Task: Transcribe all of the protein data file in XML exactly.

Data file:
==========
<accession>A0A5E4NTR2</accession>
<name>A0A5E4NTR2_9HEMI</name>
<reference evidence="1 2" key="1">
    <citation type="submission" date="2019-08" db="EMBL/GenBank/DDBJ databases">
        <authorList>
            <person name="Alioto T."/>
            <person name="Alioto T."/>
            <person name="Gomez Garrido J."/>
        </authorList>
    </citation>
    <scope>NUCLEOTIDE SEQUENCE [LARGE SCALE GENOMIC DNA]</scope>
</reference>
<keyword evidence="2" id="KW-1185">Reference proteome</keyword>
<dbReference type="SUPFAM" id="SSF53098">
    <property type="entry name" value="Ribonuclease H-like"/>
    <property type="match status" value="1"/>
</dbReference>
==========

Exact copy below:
<accession>A0A5E4NTR2</accession>
<name>A0A5E4NTR2_9HEMI</name>
<reference evidence="1 2" key="1">
    <citation type="submission" date="2019-08" db="EMBL/GenBank/DDBJ databases">
        <authorList>
            <person name="Alioto T."/>
            <person name="Alioto T."/>
            <person name="Gomez Garrido J."/>
        </authorList>
    </citation>
    <scope>NUCLEOTIDE SEQUENCE [LARGE SCALE GENOMIC DNA]</scope>
</reference>
<keyword evidence="2" id="KW-1185">Reference proteome</keyword>
<dbReference type="SUPFAM" id="SSF53098">
    <property type="entry name" value="Ribonuclease H-like"/>
    <property type="match status" value="1"/>
</dbReference>